In January 1979, Kenai Coach Bill Bacon discovered there was a rule against using a stage curtain to distract free throw shooters. Photo by Dick Shellhorn

Basketball season is approaching its climax, and there is little doubt that Naismith’s invention is the biggest sport in Alaska. From the smallest village in western Alaska to the biggest cities in the state, gymnasiums of every size and color scheme are filled with fans rooting for their home team. 

These days, almost every school in the state from 1A to 4A has a nice modern facility that is a source of pride and center of community activity. 

In the drama of the moment sometimes that action can be downright bizarre. And occur not even within the confines of the court.  

Consider distracting a free throw shooter by moving a stage curtain, which happened in January 1979 right here at the CHS court. 

The Kenai Cardinals were in town. Kenai had an enrollment four times Cordova, and they were accustomed to a very physical brand of upper division hoops. 

Ironically, they were coached by Bill Bacon, who had coached the Cordova boys the six years prior to moving on to the bigger school. As it just happens, I had been Bill’s assistant coach here for four years.  I had even refereed several of his games here. I would head down to the locker room to don a striped shirt after coaching the JV boys’ contest. No problem. 


Jerry Bendzak was my partner. Kenai picked up a couple “T’s” (technical fouls) early in the game involving sportsmanship as we tried to control a game, which was turning into a real challenge in terms of game management. 

Anyone familiar with the CHS court knows there is a large stage at one end that can be closed off with a heavy blue curtain. The base of the stage is three feet above the court surface.   

Visiting teams were housed in classrooms except when school was in session. Then they stayed in the library or on the stage with the curtains closed until a classroom was available.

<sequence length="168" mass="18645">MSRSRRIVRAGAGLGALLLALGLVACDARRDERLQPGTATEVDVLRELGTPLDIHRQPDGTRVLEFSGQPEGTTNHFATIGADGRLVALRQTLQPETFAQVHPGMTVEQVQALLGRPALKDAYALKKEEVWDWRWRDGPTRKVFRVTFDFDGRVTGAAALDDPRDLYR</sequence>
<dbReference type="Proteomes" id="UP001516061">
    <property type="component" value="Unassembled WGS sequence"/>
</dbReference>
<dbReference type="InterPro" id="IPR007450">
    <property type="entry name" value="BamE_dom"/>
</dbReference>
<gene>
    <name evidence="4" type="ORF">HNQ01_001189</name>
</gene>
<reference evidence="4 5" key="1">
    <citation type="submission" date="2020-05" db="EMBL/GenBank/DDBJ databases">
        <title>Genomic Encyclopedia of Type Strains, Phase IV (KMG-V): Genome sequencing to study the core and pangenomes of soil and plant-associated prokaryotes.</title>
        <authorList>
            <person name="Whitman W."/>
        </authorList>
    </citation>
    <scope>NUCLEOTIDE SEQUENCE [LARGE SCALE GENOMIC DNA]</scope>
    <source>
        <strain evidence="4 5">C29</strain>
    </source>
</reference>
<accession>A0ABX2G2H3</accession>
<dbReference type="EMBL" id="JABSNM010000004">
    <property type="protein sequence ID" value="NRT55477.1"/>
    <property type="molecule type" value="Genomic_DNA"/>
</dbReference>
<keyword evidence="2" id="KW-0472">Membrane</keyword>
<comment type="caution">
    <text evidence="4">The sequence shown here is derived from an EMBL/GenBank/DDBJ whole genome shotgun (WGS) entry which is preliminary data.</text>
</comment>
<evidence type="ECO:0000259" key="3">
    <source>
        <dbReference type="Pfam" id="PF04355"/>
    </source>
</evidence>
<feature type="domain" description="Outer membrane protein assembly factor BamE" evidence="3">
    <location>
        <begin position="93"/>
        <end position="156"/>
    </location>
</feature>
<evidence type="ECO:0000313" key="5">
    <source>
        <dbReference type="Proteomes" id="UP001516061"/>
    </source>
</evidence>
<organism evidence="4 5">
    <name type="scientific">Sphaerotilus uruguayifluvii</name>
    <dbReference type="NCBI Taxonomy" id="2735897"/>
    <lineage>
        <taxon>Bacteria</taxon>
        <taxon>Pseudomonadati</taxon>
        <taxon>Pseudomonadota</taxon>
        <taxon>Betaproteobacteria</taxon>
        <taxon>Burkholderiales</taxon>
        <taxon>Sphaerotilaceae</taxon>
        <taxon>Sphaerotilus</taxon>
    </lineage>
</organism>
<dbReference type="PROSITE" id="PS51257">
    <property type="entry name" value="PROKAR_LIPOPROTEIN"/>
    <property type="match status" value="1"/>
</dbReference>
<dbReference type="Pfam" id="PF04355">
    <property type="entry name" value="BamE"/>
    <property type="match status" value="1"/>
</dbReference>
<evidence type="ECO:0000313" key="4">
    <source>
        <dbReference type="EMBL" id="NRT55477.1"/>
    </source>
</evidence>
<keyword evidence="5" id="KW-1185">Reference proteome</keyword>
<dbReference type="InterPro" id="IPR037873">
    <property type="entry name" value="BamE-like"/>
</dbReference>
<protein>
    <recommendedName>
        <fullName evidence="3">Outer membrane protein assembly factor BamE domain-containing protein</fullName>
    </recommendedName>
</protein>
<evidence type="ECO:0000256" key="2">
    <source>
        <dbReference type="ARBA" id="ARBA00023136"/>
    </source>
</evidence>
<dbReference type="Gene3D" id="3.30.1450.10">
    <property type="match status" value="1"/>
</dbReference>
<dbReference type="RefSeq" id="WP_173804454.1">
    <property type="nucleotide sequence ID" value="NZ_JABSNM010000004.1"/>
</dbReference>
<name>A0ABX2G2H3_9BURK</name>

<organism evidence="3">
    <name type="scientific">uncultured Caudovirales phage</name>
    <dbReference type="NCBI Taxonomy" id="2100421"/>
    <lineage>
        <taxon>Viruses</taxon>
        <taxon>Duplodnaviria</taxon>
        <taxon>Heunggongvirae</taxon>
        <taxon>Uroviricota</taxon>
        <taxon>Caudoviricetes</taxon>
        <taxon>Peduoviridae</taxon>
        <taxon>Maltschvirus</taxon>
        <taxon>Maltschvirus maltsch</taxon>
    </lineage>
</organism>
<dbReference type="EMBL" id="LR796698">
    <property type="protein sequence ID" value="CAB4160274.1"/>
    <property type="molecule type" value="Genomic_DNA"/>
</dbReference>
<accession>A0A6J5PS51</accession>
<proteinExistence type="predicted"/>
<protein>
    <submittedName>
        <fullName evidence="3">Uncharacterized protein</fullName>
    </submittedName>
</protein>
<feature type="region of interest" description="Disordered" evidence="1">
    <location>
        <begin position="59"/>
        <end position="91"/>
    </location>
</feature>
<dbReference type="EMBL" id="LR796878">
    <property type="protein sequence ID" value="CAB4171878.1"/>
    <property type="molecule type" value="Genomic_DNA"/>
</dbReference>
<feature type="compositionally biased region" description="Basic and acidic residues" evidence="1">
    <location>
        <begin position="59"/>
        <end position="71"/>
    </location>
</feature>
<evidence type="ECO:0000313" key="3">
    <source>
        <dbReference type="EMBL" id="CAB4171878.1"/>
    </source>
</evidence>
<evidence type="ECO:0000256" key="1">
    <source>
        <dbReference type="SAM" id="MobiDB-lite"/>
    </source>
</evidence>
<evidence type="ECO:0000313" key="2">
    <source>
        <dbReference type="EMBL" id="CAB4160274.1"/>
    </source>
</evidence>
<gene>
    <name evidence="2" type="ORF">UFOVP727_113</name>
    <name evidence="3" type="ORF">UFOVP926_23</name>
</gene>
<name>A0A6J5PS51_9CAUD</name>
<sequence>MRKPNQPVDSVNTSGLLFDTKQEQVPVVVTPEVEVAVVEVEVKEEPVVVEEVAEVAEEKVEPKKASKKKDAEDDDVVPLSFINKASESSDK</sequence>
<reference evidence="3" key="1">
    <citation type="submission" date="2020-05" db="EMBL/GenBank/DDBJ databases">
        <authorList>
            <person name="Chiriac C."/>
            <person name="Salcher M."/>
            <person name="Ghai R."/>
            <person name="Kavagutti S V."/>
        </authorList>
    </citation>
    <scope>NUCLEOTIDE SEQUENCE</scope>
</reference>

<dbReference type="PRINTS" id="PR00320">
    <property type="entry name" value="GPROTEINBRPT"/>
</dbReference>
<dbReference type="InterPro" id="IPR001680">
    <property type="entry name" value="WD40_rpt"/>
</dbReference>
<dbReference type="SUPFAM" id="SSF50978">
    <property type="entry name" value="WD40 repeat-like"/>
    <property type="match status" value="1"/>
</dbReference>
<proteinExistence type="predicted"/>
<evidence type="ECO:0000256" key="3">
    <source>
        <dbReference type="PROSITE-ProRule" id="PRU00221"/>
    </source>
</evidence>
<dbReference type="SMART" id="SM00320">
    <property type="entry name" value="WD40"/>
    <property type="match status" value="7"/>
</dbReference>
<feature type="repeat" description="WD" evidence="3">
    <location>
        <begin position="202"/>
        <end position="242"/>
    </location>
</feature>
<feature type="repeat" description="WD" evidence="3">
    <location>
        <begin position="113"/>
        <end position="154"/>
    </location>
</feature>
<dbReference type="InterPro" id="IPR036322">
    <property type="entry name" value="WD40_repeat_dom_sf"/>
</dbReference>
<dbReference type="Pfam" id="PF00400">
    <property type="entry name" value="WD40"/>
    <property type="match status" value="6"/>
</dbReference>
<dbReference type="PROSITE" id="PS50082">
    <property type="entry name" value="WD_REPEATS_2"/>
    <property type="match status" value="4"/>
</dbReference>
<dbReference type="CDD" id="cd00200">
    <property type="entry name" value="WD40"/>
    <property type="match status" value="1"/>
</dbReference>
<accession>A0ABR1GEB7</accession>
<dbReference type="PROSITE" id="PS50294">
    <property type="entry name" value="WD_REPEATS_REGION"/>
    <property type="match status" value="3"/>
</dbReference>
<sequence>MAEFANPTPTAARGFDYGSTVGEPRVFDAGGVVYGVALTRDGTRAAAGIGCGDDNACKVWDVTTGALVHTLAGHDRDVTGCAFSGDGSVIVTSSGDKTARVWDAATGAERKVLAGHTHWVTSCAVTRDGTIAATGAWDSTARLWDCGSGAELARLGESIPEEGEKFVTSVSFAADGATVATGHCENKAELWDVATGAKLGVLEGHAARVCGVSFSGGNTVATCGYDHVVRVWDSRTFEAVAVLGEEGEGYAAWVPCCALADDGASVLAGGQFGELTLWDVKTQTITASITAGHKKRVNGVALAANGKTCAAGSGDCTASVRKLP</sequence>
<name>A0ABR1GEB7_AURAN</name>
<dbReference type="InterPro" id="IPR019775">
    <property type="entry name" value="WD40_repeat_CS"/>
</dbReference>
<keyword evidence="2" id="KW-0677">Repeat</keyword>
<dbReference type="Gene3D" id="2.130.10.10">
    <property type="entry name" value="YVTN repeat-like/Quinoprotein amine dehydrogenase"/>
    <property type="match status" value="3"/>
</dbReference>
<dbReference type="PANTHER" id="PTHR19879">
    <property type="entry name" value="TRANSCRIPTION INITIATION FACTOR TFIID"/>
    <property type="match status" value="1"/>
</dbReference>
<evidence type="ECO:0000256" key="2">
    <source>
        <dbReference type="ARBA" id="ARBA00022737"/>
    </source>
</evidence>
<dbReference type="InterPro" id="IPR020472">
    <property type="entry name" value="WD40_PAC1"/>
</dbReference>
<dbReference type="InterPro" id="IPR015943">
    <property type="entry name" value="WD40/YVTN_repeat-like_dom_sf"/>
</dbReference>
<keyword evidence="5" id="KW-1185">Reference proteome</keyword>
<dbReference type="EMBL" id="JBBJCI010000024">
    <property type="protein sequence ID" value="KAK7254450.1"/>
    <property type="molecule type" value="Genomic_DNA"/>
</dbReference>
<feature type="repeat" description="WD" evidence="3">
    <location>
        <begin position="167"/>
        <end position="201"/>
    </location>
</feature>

So, it turned out that the non-varsity Kenai boys were still on the stage during the varsity game. 

It was obvious from the get-go the last thing that was on their mind was resting or doing make-up schoolwork. The closed curtain was moving back and forth. The wrestling mats had been put on the stage to serve as sleeping padding, yet clearly they were not being put to that use.  

Jer and I repeatedly reached through the slot between the closed curtains to ask them to knock it off – to no avail.  

When they began sticking their heads through the curtain in an attempt to distract Cordova free throw shooters, we had to do something. 

I blew my whistle and called a technical foul. Coach Bacon wanted to know who it was on.  

When I said it was on the curtain he couldn’t believe it. 

“You can’t call a foul on the curtain,” he exclaimed. “That’s not in the Rule Book!” 

I replied: “Actually we can. There is a section in the Rule Book called Officials and Their Duties. It states that ‘the referee has authority to deal with any situation not covered by the rules in this book.’” 

Needless to say, Cordova shot two free throws for the “tech” – and all the activity behind the curtain stopped. 

The referee’s circle is tight-knit group throughout Alaska, and so is the coach’s network. Word of the call spread rapidly. 

And endured. That call was made in January 1979. When I was at the Alaska Basketball Coaches Association gathering in March 2022, a coach came up to me and said “You know what? I was Bill Bacon’s assistant coach that year. And I still remember that call.” 

Let’s see. That was 43 years ago.   

It must have been one of my best calls ever.